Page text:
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Genzyme's Lemtrada shows five-year efficacy in extended trials

Published on 08/10/15 at 09:59am

Sanofi’s subsidiary Genzyme has achieved positive data from an extension study of Lemtrada in patients with relapsing remitting multiple sclerosis (RRMS).  

The studies compared treatment with Lemtrada (alemtuzumab) with high-dose subcutaneous interferon beta-1a (Rebif). 

In the extension of two, two-year Phase III studies, people treated with Lemtrada continued to have low relapse rates after that were maintained for three additional years in the extension study.  

The low annual relapse rates observed in patients who received Lemtrada in the original studies – CARE-MS I (0.18) and CARE-MS II (0.27) – were maintained from year three (0.19 and 0.22) to year five (0.15 and 0.18). 

Through year five, 80% and 76% of patients who received Lemtrada in CARE-MS I and CARE-MS II, respectively, did not experience worsening of disability progression confirmed over six months as measured by the Expanded Disability Status Scale (EDSS).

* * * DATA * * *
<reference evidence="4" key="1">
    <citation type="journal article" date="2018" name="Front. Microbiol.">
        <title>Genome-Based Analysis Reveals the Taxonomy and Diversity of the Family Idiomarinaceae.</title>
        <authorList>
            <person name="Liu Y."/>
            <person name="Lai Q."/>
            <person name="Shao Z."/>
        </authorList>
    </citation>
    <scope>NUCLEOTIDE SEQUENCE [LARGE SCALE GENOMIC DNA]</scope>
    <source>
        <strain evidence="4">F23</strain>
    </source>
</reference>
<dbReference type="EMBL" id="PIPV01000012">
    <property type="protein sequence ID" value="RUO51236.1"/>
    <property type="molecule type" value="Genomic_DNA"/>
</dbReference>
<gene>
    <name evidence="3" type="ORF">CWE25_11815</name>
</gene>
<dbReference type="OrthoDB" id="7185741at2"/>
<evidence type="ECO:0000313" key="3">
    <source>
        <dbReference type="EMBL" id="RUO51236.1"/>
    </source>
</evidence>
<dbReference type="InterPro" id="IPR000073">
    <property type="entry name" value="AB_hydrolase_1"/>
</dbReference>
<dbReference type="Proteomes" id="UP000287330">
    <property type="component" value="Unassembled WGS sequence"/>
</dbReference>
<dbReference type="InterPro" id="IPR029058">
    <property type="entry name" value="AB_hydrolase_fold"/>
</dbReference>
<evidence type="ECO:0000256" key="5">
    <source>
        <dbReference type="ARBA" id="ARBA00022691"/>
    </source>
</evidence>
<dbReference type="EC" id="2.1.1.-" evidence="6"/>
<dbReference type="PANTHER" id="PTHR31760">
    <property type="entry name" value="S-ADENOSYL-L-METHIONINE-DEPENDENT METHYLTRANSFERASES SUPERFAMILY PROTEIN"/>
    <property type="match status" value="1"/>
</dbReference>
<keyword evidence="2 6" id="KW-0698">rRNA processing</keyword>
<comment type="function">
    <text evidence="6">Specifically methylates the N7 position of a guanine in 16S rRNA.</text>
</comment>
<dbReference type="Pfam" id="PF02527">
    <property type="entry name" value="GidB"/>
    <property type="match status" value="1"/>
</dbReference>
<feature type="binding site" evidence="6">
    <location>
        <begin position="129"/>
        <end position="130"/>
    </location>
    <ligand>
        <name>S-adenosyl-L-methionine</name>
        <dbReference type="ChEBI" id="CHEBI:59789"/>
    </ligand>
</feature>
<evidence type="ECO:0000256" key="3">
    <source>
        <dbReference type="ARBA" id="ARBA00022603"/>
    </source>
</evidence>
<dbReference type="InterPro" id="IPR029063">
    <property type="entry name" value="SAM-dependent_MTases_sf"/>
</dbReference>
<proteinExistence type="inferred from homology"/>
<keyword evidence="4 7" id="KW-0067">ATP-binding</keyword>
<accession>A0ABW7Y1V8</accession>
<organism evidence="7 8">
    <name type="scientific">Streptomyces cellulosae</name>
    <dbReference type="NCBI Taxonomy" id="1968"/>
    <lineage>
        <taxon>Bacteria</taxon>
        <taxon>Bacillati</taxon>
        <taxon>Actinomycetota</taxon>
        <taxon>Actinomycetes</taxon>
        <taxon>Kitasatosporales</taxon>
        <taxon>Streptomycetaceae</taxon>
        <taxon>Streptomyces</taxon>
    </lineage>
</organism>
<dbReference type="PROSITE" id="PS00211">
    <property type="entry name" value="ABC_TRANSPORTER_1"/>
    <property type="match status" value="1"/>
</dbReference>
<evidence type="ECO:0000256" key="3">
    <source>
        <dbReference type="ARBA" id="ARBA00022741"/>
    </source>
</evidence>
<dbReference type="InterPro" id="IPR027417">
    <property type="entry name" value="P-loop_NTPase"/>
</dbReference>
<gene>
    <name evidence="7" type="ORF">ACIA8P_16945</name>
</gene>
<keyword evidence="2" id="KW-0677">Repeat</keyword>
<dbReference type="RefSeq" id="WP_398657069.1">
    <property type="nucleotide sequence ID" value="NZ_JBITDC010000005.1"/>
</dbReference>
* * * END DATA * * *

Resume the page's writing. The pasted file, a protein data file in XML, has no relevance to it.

Through year five, 33% and 43% of patients who had some disability before receiving Lemtrada in CARE-MS I and CARE-MS II, respectively, had improvement in their EDSS score confirmed over at least six months as compared with pre-treatment baseline. 

And in each of years three, four and five, most patients had no evidence of MRI disease activity (70 - 72%, CARE-MS I; 68 - 70%, CARE-MS II). 

The results will be presented tomorrow at the 31st Congress of the European Committee for Treatment and Research in Multiple Sclerosis (ECTRIMS) in Barcelona, Spain. 

Professor Eva Havrdová, from the MS Center at the department of neurology at Charles University in Prague comments: "These data illustrate that most Lemtrada patients experienced sustained effects of treatment, despite the absence of additional treatment courses. It is encouraging to see consistent effects maintained across multiple meaningful outcomes through five years." 

The US FDA approved Lemtrada last year having originally rejected the drug due to concerns over the safety profile. It was approved in Europe in 2013. 

Genzyme recommends implementation of risks management programs incorporating education and monitoring help support early detection and manage these key identified and potential risks. 

Despite the safety profile, which means the drug will generally be reserved for patients whose response to two or more drugs has been inadequate, Genzyme hailed the significance of the extended clinical trial results.

Bill Sibold, head of the company’s multiple sclerosis business, says: "The five-year data announced today are exciting and important for people living with relapsing MS, because of Lemtrada's potential to change the treatment approach for patients who continue to suffer from this debilitating disease, and for whom Lemtrada is an option."

Joel Levy 

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